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Home > News > Report

A plan to protect our children from another Nithari

February 07, 2007 19:02 IST

The central government has quickened its efforts to launch the National Child Protection Scheme as soon as possible.

The efforts come soon after the serial killings of children and women in Nithari.

Child rights activists, though, feel that safety of children should become everyone's concern with civil society, including community groups and NGOs working alongside the government to ensure a secure environment for every child.

These views and information were shared at a daylong media interaction on Early Childhood Care and Development in post-Nithari scenario -- organised by two NGOs -- Plan and FORCES.

FORCES national coordinator Bullu Sareen said child security has become an important concern. "The issue involves the rights of young child in the framework of survival, protection, development and participation," she said.

"Only a concerted effort from all sides will ensure than even the most marginalised and poor children also benefit from a social security net preventing Nithari type incidents," she added.

India Alliance for Child Rights convenor Razia Ismail Abbasi observed that Nithari and other cases of child abuse were a grim reminder that there is a need to put preventive measures in place, preventive mechanisms are studied and developed, whenever possible including schools, panchayats and Integrated Child Development Scheme.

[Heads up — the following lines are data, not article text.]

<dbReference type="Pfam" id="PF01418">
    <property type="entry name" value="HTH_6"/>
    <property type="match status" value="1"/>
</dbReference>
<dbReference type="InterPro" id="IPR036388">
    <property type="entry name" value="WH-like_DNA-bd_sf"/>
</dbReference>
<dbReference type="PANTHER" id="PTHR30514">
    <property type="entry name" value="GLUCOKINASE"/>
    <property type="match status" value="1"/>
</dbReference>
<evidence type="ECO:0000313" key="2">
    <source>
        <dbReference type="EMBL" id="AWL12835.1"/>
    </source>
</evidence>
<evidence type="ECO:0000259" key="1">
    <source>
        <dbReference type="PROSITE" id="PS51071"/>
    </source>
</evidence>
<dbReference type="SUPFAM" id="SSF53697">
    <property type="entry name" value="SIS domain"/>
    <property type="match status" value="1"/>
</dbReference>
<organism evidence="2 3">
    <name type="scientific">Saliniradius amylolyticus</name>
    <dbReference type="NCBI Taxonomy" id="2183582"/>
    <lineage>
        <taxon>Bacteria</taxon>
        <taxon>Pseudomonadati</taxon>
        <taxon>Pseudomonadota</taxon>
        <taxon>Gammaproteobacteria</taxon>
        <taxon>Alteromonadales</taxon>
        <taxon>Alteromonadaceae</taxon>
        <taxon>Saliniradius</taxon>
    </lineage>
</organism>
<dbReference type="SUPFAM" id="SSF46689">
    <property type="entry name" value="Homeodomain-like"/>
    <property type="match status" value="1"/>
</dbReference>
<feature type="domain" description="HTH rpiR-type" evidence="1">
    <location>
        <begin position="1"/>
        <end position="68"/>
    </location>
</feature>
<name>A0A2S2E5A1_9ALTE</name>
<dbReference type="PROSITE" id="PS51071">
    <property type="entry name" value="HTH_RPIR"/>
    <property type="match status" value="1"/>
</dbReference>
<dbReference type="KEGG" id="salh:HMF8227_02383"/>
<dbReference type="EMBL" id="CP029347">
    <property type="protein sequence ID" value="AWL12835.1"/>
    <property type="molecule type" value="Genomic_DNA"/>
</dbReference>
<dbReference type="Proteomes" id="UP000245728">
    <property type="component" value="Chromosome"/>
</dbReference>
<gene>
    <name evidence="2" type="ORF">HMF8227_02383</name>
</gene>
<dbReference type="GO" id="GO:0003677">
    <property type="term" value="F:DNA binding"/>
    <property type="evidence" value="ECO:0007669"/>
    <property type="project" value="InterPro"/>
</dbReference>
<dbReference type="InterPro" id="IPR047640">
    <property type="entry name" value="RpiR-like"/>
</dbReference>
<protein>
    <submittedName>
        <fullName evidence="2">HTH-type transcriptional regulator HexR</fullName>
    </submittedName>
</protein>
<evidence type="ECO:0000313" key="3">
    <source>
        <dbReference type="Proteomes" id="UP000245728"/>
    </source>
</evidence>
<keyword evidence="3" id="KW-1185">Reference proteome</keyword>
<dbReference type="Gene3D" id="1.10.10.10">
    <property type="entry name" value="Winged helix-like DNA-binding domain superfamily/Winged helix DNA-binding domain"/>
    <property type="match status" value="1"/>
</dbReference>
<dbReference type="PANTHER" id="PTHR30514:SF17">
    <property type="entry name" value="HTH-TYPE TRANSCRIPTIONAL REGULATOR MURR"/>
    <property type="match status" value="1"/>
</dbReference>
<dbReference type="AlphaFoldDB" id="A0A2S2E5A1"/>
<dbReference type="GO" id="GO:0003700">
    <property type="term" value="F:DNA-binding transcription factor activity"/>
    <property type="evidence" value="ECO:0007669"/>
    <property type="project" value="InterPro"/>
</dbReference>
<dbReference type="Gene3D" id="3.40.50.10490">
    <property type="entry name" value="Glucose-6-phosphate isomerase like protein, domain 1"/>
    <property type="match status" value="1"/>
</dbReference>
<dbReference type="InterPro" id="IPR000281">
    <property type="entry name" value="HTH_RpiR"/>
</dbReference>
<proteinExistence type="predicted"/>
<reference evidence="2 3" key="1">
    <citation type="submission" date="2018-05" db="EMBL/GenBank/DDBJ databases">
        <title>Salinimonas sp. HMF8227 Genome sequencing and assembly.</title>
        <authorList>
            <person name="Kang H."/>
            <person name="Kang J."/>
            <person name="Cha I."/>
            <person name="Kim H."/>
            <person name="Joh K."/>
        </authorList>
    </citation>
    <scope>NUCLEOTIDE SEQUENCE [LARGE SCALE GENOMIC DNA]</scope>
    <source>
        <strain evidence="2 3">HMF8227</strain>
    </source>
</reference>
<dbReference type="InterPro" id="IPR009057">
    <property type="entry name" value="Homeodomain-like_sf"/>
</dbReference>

During the interaction, it was revealed that against the required 8 lakh cr�ches in the country, there are only 15,000 cr�ches at present, while the Supreme Court has directed the centre to open 14 lakh Anganbari centres by December 2008.

Giving some data on crime against children in India, the organisers revealed there is no consolidated data on the number of missing children in India.

According to the National Crime Records Bureau, a total of 1,327 cases of child murder were reported in the country in 2004, while in Uttar Pradesh, it was the highest at 390 cases.

Similarly in 2004, a total of 108 infanticide and 3,542 child rapes were reported in the country. In 2005, the child rape cases increased to 4,026.

A total of 3,518 cases of kidnapping and abduction of children were reported during 2005 compared to 3,196 cases in 2004. UP accounted for 749 cases of child abduction in 2005, which is 21.3 per cent of the country's figures.


UNI



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